“Boston Commons,” Erica answered promptly. Hancock’s lips quirked. He could see the good student she had been. It was endearing. “Right by Park Street Station. There were robot tour guides and everything.”

Hancock nodded, remembering the hunk of junk that had been clanking around outside the station when they’d gone after Valentine. “So you have to follow the tour guide then?”

“Oh, no, it was easy to just take yourself on the tour if you wanted. There’s a path of red bricks that guides you through the streets. And bronze plaques in the sidewalk.” She raised her eyebrows and cocked her head. “You’ve really never noticed this?”

He was irritated with himself and smacked a fist against the side of the obelisk. Ow . He had noticed the red brick and the plaques, but he’d just never connected the two or really questioned what they were. Their placement had seemed random, and he’d always had something more important on his mind—mayoral duties, scoring some chems… getting laid.

“I’m surprised you never read about this,” she continued and wrapped her own hands around his sore one. “You said you read a bunch of history, right? The Trail has been there since about the middle of the twentieth century. You live in one of the stops. I remember when all these buildings were museums.”

He grunted in answer. His mind was whirling. She raised good questions. How had this never shown up in his reading? He got all his books from Daisy… He made a mental note to ask her about it.

Hancock noticed that people were staring. They’d been standing at the base of the obelisk, just outside the market. More noticeably, a human was holding a ghoul’s hand in both of hers. With a touch of regret, he took his hand back.

“Why don’t we head into the market,” he said. “I need to check in with someone.”

Chapter Text

As they moved into the main trading area, Hancock was well aware of all eyes on them. From the way Erica shrank back slightly and walked just behind him, he could tell that she noticed it too.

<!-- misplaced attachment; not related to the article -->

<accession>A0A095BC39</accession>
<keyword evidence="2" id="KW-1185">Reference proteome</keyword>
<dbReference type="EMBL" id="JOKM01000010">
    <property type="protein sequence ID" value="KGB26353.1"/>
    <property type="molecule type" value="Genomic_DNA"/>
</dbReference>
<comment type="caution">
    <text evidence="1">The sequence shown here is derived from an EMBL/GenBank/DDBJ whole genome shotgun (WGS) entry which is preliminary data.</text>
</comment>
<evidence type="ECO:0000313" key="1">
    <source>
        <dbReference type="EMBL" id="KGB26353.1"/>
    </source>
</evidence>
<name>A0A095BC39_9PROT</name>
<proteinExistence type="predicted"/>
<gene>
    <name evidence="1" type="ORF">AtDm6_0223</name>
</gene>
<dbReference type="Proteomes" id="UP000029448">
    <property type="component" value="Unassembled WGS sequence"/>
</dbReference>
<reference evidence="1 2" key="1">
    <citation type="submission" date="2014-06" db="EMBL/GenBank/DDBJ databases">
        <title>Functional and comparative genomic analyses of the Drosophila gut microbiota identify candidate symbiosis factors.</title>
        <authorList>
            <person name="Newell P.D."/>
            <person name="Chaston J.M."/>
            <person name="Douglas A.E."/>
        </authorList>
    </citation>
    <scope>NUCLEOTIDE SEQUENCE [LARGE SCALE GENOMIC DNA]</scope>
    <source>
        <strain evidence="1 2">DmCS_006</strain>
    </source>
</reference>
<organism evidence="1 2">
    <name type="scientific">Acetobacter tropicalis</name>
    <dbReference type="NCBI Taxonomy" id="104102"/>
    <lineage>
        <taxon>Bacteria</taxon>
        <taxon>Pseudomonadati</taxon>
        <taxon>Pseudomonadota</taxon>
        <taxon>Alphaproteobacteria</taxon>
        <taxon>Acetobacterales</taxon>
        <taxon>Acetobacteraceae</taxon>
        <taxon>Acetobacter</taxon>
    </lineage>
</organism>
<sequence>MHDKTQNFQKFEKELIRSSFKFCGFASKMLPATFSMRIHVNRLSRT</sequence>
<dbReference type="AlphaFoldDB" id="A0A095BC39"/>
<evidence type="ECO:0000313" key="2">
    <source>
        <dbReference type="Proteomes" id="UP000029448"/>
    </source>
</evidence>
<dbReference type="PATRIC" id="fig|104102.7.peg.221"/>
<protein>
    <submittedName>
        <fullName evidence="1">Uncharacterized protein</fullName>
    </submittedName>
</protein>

He cursed himself for allowing Erica to take and hold his hand. The Hill had never been a particularly ghoul-friendly settlement. Not in the same vein as Diamond City; they hadn’t passed a bullshit ordinance to throw the ghouls out (not when there was money to be made, anyway. Ghoul caps spent the same as human caps as far as the merchants of Bunker Hill were concerned). But enough that the sight of a human holding hands with a ghoul was cause for gossip and extra attention.

“I guess we just have to stick around long enough to make it look convincing,” Erica murmured. “I can poke around some of these stalls, do some window shopping.” She chuckled, drily. “It’s been a while since I’ve been to the mall.”

He nodded. “Let’s make sure to stop by that stall in the far corner. Looks like Cricket’s manning it today. She’s batshit insane, but she’s got good prices on ammo.”

As they moved from stall to stall, Hancock heard the murmurs.

“Ugh, ghouls,” one man said to another. “I can’t even stand to look at them.”

“Feeling’s mutual,” Hancock muttered under his breath. He saw Erica’s eyes narrow and she began to turn, apparently to confront the opinionated piece of shit. He grabbed her wrist. “Let it go,” he said, shaking his head.

“I can’t let them talk that way about you!” Her eyes sparked with fury on his behalf, and he loved her for it.

“You can, and you will. This ain’t my town. We’re not in a position to start trouble here.”

“I’m not starting it,” she hissed. “I’m fucking finishing it.”

He chuckled. “Ain’t you a firecracker right now! Look, some people are shits, and that’s the way it is. You know that. This ain’t news. But if we pick a fight, we get thrown out. I need to check in with someone, and you need to make our visit convincing for those Brotherhood losers. So we’re gonna let it roll off our backs for the time being. We see them outside these walls? You have at it.”

She pursed her lips and glared at the man who had made the comment, apparently memorizing his face in case they ran into him later. “Fine. Let’s run your errand then. I don’t feel like spending my caps here anymore.”

Hancock grinned and then slowly spun in place, surveying the crowded shopping area. He spotted the man he wanted at a sparsely populated stall with few wares on display. Deacon had told him who to look for and the passphrase to use.

The two of them worked their way to the table. Erica looked over the few pieces of junk on the counter, nonplussed. The shopkeeper, a dapper elderly gentleman in a coordinated suit that had seen better days, approached her.

“Pardon me, dear, do you happen to have a Geiger counter?”

“A… a Geiger counter? Are… you looking to buy one off me? I don’t really have much to trade…” Confused, she turned to Hancock. “Do we still have that Pipboy from the vault? Those have a built-in Geiger counter, right?”

“I got this,” Hancock said and turned toward the shopkeeper. “Sir, ours is in the shop.”

Erica looked between the two men, clearly believing that both had lost their minds.